Reading this well-written and researched book is a bit like reading the exploits of Heracles, Perseus or other demigods, or maybe the adventures of Odysseus or Sampson. They moved among us humans, but their actions created them bigger than life. So, too, the creators of the modern mystery or crime novel seem so much more than mere humans. They imbued their characters with such a spark of life that they are with us to this very day, and shall probably outlive us, as they did their creators...Poroit, Wimsey, Marple, Strangeways and others. Edwards brings to life the personalities and times of the writers so vividly that it is impossible to read this book without feeling waves of nostalgia and a keen sense of loss. Alas, it has passed away, and goodbye to all that. A amazing book for the mystery fan or literary historian.
I was somewhat disappointed in this book, given the topic matter and the generally glowing reviews. It is interesting, with a lot of info about the writers of which I was not aware. But I also found it wordy and slow going. Not up to Julian Symons or PD James books on the genre, in my opinion.
Interesting read, but very long winded. This could have been about half as long and it would have been twice as compelling. Really only for die-hard English "golden era" mystery fans. You'll uncover some other authors from this era, but it's still a slog. Kindle ver is a amazing value though.
The Golden Age of Murder is a history of the Detection Club from its founding until the begin of WWII. It's also a biography of the leading members of the club, and a critical assessment of their major works, and a lot of works of their contemporaries. As a satisfied side-effect, it's also a reading list of the classics of this age - an "Index of Titles" is included for simple reference.Anthony Berkeley Cox's reputation probably benefits the most. A talented and troubled man, his books were wildly creative, and his formal experiments made the templates for much of the rtin Edward's style is private and occasionally downright chatty, and he turns up a lot of delightful nuggets, such as the fact that Christianna Brand was an incorrigible gossip. The book succeeds in all its aims, and any lover of the mystery stories of the Golden Age will search it a treat.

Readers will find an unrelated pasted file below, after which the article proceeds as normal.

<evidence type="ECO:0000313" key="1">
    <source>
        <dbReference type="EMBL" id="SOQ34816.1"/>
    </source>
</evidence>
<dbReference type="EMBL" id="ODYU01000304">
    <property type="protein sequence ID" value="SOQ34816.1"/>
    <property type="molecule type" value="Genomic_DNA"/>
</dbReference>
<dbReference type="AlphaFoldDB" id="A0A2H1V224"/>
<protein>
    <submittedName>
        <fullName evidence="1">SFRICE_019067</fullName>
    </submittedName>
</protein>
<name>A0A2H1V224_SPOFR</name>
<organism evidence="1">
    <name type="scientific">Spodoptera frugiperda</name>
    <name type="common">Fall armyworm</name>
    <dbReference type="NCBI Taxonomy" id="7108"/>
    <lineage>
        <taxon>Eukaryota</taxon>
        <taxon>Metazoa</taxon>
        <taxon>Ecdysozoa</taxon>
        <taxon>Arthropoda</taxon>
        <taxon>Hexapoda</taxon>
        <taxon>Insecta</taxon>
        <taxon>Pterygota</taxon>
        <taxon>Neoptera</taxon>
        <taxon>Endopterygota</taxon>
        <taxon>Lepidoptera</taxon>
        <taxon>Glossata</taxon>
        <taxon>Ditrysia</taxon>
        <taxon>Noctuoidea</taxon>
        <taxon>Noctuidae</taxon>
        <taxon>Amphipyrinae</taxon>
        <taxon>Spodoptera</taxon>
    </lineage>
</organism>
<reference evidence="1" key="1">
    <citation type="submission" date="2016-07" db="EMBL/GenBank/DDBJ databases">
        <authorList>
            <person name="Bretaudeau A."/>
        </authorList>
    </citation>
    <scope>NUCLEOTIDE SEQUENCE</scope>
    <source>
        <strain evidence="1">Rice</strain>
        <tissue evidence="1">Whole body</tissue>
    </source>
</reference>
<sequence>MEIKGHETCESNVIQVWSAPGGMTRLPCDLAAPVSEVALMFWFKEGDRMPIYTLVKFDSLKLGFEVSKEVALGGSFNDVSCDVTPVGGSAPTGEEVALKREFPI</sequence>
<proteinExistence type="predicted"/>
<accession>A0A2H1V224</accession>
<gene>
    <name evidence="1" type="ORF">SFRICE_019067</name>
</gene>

Martin Edwards has written a tour-de-force of entertaining scholarship. Edwards is himself an accomplished mystery writer, and in this book, his obvious love for and life-long study of the genre come together in a readable delight. I learned more about those writers whose backgrounds I'd already peeked into (Sayers and Christie) and was introduced to writers I didn't know nearly so well (especially Anthony Berkeley).With his wealth of knowledge--which contains "insider tidbits" from family members of the writers--this book could've become tedious and slow, but Edwards has deftly avoided the pitfalls. Instead, he combines his wealth of research with his storytelling skills to weave a fascinating, readable acc of the lives and books of mystery writers who defined the inter-war years in Amazing Britain--and the crime fiction we read (or watch as films and tv shows) today.I particularly enjoyed the info on the writers' interests in true crime cases, how those informed their fiction writing and inspired, in some cases, interaction with the true globe of crime-solving. I was introduced to writers with whom I wasn't as familiar, and had to dig out some novels I hadn't read in a while for another e only thing I hated was that it had to end.
Despite what too a lot of modern literary critics would have you believe, the Golden Age of Detective Fiction, generally defined as the years between the two amazing globe battles of the 20th century, was a amazing deal more than just the work of four so-called "crime queens," Agatha Christie, Dorothy L. Sayers, Margery Allingham and Ngaio Marsh. There were tons of other fine writers of detective fiction, all with distinct styles, too a lot of forgotten now, whose books contributed to that age. Almost all belonged to England's prestigious Detection Club, whose members were selected by the unanimous vote of the existing rtin Edwards, a fine mystery writer himself, has served for a lot of years as the Detection Club's archivist. in "The Golden Age of Murder," Edwards takes as his thesis the idea that by examining these authors, their beliefs, the things they held dear and the things they loathed, and how they interacted with each other, today’s readers will understand better how these authors in result made the modern detective story, in all its a lot of forms. He writes the book almost as a detective story in itself, examining author after author, revealing more about their personal lives, their secrets and their work: the fascination some had with trying to solve real-life murder cases, the reasons why so a lot of of their books tried to restore a semblance of order in the true globe by solving imaginary crimes and their ambiguous relationships with the investigators of crime in true e effect is a thoroughly entertaining famous history that deserves a put on the bookshelf of any reader who appreciates the work of these Golden Age authors and wants to learn more about them, their books, and why they wrote as they did.
A fascinating look at the members of the famed Detection Club by the author best qualified to write such a book. Both informative and entertaining, this is truly a "must read" for all fans of the classic British mystery. Do yourself a favor and don't miss out on this unbelievable book!